So, under the reasoning of the Second Circuit, Starz is “out of luck” for all infringements that occurred from July 2013 to May 2017, marking the three years immediately preceding Starz filing suit in May of 2020.
Not so fast, says the 9th Circuit. It pointed to its previous decision in Roley v. New World Pictures. 13 There it held:
“Without the benefit of tolling in this situation, a copyright plaintiff who, through no fault of its own, discovers an act of infringement more than three years after the infringement occurred would be out of luck. Such a harsh rule would distort the tenor of the statute. Section 507(b), like all statutes of limitations, is primarily intended to promote the timely prosecution of grievances and discourage needless delay. It makes little sense, then, to bar damages recovery by copyright holders who have no knowledge of the infringement ….” 14
Applying this reason to the Starz case:
“We hold that the discovery rule for accrual allows copyright holders to recover damages for all infringing acts that occurred before they knew or reasonably should have known of the infringing incidents and that the three-year limitations period runs from the date the claim accrued, i.e., from the date when the copyright holder knew or should have known of the infringement.
Applying a separate damages bar based on a three-year “lookback period” that is “explicitly dissociated” from the Copyright Act’s statute of limitations in § 507(b) would eviscerate the discovery rule. There is no reason for a discovery rule if damages for infringing acts of which the copyright owner reasonably becomes aware years later are unavailable. This case provides a textbook example of the absurdity of such a rule. The Library Agreements between Starz and MGM covered hundreds of titles under separate time periods, and some of the exclusivity periods ended as early as 2013. Under the approach urged by MGM and adopted in Sohm, damages may only be recovered for a 2013 infringement if the complaint is filed within three years of 2013, or by 2016. But here, Starz did not discover any infringement until August 2019, and Starz brought suit less than a year later. Thus, while Starz’s copyright infringement claim accrued upon discovery in August 2019, and was therefore timely under § 507(b) because the complaint was filed before August 2022, under MGM’s theory, that same act of infringement has been nonrecoverable since 2016.” 15…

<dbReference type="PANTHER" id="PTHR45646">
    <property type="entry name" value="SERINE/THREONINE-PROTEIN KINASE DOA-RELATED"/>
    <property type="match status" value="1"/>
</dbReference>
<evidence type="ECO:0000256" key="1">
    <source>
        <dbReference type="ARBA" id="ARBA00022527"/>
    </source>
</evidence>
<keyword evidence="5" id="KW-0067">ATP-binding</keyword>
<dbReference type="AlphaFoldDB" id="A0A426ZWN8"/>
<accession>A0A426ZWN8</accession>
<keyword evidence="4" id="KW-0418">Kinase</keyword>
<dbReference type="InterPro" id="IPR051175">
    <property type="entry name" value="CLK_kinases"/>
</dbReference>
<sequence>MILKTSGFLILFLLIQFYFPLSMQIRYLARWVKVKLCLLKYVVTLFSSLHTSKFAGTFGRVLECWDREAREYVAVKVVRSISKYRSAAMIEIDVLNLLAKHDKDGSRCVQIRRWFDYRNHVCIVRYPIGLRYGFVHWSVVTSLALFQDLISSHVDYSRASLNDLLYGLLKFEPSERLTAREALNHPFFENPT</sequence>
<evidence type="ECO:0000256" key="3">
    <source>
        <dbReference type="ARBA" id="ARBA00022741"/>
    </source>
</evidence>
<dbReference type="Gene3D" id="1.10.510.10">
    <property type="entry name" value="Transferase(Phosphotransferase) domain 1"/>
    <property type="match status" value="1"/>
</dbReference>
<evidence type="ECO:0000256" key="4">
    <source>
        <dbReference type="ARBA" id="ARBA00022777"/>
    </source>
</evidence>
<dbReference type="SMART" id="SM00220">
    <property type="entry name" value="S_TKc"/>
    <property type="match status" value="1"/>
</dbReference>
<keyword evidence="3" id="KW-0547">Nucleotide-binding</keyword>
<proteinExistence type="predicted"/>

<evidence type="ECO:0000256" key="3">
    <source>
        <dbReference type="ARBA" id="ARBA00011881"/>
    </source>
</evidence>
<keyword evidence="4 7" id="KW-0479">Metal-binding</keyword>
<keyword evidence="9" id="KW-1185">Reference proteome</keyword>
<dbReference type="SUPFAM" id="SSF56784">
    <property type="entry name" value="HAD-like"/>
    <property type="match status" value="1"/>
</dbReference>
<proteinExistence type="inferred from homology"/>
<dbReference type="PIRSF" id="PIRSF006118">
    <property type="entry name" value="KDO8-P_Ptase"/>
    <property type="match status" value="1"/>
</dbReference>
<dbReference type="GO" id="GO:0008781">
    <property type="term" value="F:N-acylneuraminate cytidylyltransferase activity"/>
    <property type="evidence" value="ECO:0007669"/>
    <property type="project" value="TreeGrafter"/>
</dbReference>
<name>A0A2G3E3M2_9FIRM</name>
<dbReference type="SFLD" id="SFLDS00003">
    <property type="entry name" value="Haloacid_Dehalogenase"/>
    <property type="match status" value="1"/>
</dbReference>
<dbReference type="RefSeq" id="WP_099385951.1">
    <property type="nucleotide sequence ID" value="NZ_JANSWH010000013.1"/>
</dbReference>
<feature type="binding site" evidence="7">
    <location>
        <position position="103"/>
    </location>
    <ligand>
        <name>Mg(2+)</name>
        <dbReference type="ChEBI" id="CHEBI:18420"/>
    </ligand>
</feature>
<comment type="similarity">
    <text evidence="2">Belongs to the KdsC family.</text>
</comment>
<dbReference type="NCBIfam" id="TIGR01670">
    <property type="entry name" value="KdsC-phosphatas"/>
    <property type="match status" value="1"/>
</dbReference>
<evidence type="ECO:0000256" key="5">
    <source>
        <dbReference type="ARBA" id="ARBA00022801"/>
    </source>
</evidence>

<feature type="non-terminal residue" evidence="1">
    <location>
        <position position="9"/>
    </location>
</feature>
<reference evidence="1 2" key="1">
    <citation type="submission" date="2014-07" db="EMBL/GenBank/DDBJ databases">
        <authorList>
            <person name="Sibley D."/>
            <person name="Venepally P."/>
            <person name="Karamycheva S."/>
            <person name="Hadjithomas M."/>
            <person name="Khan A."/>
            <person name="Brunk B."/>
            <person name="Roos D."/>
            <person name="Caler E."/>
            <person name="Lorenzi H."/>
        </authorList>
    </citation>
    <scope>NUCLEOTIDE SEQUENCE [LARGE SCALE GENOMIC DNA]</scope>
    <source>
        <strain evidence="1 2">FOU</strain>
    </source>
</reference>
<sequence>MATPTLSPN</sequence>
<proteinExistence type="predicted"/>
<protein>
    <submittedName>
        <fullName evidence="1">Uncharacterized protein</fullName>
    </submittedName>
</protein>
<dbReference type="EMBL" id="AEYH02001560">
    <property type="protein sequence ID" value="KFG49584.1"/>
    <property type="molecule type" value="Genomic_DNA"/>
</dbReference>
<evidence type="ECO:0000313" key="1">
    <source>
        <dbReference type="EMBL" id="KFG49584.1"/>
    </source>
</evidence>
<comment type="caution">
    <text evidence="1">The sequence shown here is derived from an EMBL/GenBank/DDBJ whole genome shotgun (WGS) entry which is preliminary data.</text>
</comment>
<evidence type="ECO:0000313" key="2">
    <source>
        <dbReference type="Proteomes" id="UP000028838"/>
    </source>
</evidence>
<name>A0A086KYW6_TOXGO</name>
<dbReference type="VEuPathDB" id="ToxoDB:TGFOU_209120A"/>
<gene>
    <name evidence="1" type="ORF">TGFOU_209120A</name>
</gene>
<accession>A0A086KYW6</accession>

“Adopting a damages bar would mean that “a copyright plaintiff who, through no fault of its own, discovers an act of infringement more than three years after the infringement occurred would be out of luck. Such a harsh rule would distort the tenor of the statute.” 16…
“It makes little sense to bar recovery of damages beyond the three-years before the suit was filed where the copyright holder did not delay, but acted in accordance with § 507(b) by filing his complaint within three years of discovery. This is particularly true in a case such as this where the alleged infringer knows of and controls the infringing acts and the copyright holder has little means of discovering those acts. This would incentivize violation of the copyright holder’s exclusive rights, not protect those rights, which is the purpose of the Copyright Act itself. As amici argue, with the constant evolution of technology, copyright infringement is now “easier to commit, harder to detect, and tougher to litigate.” 17 (citation omitted)
Finally, a court that recognizes the negative impact the internet has upon the rights of copyright holders and rules accordingly, instead of throwing up its collective hands and saying “Well, that’s how the internet works. I guess we’ll just have to live with it.”
- Starz Entertainment LLC v. MGM Domestic Television Distribution 2022 WL 2733507 9th Circuit 2022 ↩
- Sohm v. Scholastic, Inc. 959 F.3rd 39, (2d Cir. 2020) ↩
- 17 U.S.C. 507 ↩
- Starz at 1 ↩
- 572 U.S. 663 (2014) ↩
- Taking the Raging Bull by the Horns: A Statute of Limitations That Never Expires? ↩
- Petrella at 677 ↩
- Sohm v. Scholastic, Inc. 959 F.3rd 39, (2d Cir. 2020) ↩
- Petrella at 670 footnote 4 ↩
- Starz at 2 ↩
- Id. ↩
- Id. ↩
- 19 F.3d 479 (9th Cir. 1994) ↩
- Id. at 481 ↩
- Starz at 7 ↩
- Id. at 8 ↩
- Id. ↩